General Motors' ( GM) lending business is the only thing keeping America's largest automaker from falling into the abyss. So it's unnerving to see this finance arm, called GMAC, report low-quality first-quarter earnings. In the first quarter, GMAC -- short for General Motors Acceptance Corp. -- earned $729 million, while GM's auto business lost $1.83 billion. On a consolidated basis, then, GM lost $1.1 billion, or $1.95 per share. The company had warned investors that the loss was coming, but not until mid-March. Up to that time, it was telling investors to expect earnings of $4-$5 per share in 2005. Now the company says it expects to make just $1-$2 per share. The reduction in earnings guidance, along with fears that rating agencies will downgrade GM's debt to junk and news that GM's unions aren't likely to bow to cost-cutting measures, has crushed GM's stock. It closed down a dime at $26.09 Tuesday. That's nearly 50% below the stock's 52-week high. Detox first
took a bearish stance on GM three years ago, greeting with skepticism the company's prediction back then that it would make $10 per share in 2005.
GM spokeswoman Toni Simonetti says that GMAC's mortgage earnings were not overly dependent on one-time gains: "GMAC's performance is quite extraordinary, given the more difficult environment in which it operates." There was a big, but expected, drop-off in earnings from GMAC's auto-financing and leasing division. Net income there in the first quarter fell to $248 million from $442 million in the year-earlier period. Despite this drop, GM's auto sales were far more dependent on GMAC financing. In the first quarter, 54% of retail sales were funded by GMAC, compared with 41% in the year-earlier period. That shows that if GM had to cut back on auto financing due to fears over leverage, auto sales would drop off sharply. Also scary was the large jump in the proportion of retail leases. These jumped to 20% of retail sales in the first quarter, compared with 14% in the year-earlier period. That 20% figure is well above 2004 levels and thus suggests that leasing is back as a way to shift units at GM. If so, GMAC may once again become exposed to the risk that the value of leased autos will be lower than predicted when the cars are returned. At $95 million, GMAC's insurance earnings were marginally up from the first-quarter 2004 figure of $91 million.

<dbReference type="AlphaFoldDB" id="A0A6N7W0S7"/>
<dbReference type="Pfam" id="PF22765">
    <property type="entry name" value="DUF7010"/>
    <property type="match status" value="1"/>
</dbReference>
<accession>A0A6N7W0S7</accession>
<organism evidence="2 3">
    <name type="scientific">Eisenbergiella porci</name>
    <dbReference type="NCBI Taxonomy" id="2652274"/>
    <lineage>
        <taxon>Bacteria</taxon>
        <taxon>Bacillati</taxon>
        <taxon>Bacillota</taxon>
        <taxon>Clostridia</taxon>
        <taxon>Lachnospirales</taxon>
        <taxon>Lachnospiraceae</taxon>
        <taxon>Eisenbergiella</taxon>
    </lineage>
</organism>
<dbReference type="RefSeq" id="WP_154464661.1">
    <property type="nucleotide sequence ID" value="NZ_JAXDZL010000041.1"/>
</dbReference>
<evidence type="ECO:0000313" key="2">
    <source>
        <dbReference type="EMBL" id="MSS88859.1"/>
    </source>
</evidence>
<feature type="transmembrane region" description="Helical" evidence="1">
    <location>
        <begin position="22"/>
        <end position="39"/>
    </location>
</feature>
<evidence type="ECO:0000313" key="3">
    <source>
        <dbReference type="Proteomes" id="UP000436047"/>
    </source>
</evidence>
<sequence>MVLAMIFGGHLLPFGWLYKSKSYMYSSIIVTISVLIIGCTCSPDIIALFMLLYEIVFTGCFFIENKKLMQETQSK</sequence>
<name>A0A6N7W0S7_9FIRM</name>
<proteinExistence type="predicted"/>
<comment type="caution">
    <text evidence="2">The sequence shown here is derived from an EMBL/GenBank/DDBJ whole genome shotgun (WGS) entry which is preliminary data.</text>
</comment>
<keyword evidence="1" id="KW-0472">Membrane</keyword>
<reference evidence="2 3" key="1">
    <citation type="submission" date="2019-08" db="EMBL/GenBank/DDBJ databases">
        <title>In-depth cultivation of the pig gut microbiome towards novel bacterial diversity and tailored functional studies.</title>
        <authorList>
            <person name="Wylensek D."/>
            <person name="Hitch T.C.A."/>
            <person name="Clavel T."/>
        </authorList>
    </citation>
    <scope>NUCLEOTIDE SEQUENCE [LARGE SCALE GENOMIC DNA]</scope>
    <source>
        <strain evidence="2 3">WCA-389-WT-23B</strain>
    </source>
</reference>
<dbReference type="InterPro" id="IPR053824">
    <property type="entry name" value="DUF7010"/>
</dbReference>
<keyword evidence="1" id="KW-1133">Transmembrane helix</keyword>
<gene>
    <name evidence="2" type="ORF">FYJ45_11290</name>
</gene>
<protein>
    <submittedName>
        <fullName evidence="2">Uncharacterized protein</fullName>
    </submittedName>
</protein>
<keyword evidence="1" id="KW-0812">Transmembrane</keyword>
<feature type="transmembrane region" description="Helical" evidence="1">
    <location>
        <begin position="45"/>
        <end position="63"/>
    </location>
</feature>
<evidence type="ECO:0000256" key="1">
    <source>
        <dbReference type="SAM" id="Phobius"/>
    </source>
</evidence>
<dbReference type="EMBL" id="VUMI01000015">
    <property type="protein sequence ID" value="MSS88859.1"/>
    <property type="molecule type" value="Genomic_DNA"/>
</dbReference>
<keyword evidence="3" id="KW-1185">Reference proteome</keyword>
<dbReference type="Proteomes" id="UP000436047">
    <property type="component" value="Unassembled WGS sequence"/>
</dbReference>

Khattri also acknowledged that mortgage earnings had benefited from a write-up in the value of so-called mortgage servicing rights, which are balance sheet items that represent the expected earnings from administering payments on mortgages. The MSRs tend to get marked up when interest rates rise. However, no number for GMAC's first-quarter MSR gain was given out. And if there was a big jump in the value of these in the first quarter, it could easily be reversed this quarter, as interest rates have fallen. GMAC's overall earnings took a big dent in the first quarter from a rise in interest costs, which were $3 billion in the first quarter vs. $2.2 billion in the year-earlier period. GM's Simonetti says that GMAC has made great strides in protecting itself against an increase in interest rates and that should protect the unit against any further rises in rates.